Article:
Service mark infringement regulations are comparable to the regulations for trademark infringement. There are some specific requirements for proving service mark infringement that may be based on several factors, including:

  • The type of services and business involved;
  • The nature of the relationship between the defendant and the service mark holder;
  • Whether there is a contract or legal agreement between the parties; and
  • Industry practices and standards for the type of service.

What Is Registering a Trademark?

Trademark registration or service mark registration should be done with the United States Patent and Trademark Office (USPTO). After a trademark is registered, the founder of that trademark will be protected against other individuals who want to duplicate or copy the trademark.

Additionally, official registration puts the rest of the country on notice that the trademark has been discovered and registered. In order for a founder to register their trademark with the USPTO, they have to intend to use the trademark on services or products that are used nationally and affect commerce and trade.

Trademarks will not be registered with the USPTO if they are:

  • Identical or similar to an already existing trademark or related goods/service.
  • On the list of prohibited or reserved names.
  • Too descriptive and does not qualify for protection.

Once a trademark is approved by the USPTO, it will be registered for ten years. Six years into the ten year period, the owner must file a form stating that the trademark is still being used. If this is not done, the trademark may lapse.

What Is Trademark Infringement or Dilution?

Federal laws provide protections for trademarks if they are used without permission. Trademarks are protected from both infringement and dilution.

Trademark infringement occurs when the same or similar trademark is used for a similar good or service. Trademark dilution occurs when a well-established trademark is used for a different service and tarnishes the existing good name through its use or weakens the association between the trademark and the services.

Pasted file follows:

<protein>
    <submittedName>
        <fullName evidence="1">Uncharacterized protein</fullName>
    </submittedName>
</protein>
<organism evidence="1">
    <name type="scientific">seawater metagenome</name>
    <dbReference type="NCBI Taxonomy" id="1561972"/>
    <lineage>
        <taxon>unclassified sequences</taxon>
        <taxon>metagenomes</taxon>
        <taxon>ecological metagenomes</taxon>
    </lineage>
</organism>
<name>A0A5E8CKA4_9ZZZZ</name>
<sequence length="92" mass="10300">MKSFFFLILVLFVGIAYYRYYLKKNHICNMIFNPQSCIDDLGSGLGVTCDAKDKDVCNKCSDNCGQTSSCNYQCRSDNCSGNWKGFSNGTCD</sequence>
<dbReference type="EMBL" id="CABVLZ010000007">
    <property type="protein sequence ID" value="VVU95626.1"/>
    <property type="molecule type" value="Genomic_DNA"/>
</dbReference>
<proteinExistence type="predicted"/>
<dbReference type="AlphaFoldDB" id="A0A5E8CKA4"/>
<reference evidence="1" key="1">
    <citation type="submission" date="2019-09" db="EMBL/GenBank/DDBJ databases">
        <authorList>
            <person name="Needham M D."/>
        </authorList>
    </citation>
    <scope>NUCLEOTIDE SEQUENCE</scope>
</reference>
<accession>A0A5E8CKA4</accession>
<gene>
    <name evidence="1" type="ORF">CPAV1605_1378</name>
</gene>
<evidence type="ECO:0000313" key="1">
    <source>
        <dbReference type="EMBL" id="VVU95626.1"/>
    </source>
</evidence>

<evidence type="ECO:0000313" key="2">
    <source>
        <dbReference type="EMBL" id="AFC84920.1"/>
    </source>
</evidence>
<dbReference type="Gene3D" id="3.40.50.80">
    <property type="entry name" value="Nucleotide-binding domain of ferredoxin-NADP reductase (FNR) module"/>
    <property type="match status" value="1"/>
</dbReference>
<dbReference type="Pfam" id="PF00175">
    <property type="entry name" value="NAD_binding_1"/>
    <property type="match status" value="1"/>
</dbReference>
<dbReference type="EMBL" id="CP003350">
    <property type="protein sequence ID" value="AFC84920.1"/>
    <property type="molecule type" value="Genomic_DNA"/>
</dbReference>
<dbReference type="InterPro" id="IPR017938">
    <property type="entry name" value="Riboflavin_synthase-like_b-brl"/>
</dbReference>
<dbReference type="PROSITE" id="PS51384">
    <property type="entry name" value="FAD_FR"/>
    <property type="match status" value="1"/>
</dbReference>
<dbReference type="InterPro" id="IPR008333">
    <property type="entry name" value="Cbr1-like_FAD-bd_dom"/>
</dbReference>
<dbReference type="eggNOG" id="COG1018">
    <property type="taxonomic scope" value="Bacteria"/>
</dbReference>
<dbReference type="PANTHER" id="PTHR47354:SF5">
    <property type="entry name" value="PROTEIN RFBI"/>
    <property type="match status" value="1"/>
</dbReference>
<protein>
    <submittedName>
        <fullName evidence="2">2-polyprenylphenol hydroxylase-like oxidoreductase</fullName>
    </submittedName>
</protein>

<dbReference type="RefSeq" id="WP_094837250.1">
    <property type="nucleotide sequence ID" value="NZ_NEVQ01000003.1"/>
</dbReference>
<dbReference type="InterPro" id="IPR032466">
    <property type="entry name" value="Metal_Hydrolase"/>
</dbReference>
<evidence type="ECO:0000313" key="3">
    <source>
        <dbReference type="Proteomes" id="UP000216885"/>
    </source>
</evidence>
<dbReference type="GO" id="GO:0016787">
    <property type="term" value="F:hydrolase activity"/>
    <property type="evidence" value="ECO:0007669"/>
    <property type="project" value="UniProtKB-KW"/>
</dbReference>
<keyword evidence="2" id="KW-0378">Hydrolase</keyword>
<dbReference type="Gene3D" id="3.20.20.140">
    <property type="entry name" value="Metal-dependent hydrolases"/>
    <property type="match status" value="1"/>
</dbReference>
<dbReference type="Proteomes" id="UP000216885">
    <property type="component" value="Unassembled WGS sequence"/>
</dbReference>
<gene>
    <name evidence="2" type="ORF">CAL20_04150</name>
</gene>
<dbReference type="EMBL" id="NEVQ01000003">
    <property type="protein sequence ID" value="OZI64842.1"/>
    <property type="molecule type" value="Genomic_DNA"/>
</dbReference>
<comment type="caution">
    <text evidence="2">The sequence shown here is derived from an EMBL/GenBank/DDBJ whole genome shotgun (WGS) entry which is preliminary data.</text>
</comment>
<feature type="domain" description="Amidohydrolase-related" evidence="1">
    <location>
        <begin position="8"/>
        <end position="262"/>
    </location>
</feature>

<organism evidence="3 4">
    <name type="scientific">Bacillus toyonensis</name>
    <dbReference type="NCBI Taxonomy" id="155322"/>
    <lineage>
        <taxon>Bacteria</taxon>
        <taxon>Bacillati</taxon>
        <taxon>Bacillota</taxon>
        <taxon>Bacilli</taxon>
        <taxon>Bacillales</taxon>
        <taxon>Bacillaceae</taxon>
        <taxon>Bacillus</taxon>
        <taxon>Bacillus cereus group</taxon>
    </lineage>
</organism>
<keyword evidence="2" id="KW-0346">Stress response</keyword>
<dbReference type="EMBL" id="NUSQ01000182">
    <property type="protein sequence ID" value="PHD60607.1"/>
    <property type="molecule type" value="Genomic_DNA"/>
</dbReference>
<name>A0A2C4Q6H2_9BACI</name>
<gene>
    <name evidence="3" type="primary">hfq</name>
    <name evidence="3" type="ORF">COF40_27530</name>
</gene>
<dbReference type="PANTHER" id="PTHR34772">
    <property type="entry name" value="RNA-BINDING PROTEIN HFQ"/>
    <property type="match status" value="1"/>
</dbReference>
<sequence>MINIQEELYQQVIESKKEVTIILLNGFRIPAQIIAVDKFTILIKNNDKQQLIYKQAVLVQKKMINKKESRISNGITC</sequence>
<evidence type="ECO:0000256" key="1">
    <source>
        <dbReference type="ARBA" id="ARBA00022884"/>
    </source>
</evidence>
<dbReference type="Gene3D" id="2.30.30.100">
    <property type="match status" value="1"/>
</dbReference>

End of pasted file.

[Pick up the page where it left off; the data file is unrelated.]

Can an Owner Own a Mark as Both a Service Mark and a Trademark?

An owner may own a mark as both a service mark and a trademark if it is used in both ways. For example, an owner of a radio or television program title may register the title as both a service mark and a trademark even though the use of the mark would be for the promotion of specific goods.

What Are the Remedies for Service Mark Infringement Violations?

Service mark infringement is a serious legal violation that may lead to several legal consequences similar to those for trademark infringement. Potential consequences may include a monetary damages award that is intended to compensate a service mark owner for the loss of their profits, their legal fees, as well as other costs.

There are also other remedies that may be applicable, such as injunctions or cease-and-desist orders from the court. Additionally, criminal charges may be filed against an individual for infringement.

If they are convicted, they may face additional consequences, including jail time and criminal fines.

Should I Consult a Lawyer About My Trademark Issue?

If you have any issues, questions, or concerns related to trademarks, it is important to consult with a trademark lawyer. The regulations and deadlines for trademark registration are strict and detailed.

Your lawyer can assist you with meeting all of the details and fulfilling all of the trademark requirements. In addition, your attorney will be able to conduct research to ensure that no other parties are using or diluting the trademark without your permission.

Also, if you have a future issue involving trademark infringement or dilution, your lawyer can help you with the difficult and strict procedural requirements for litigation.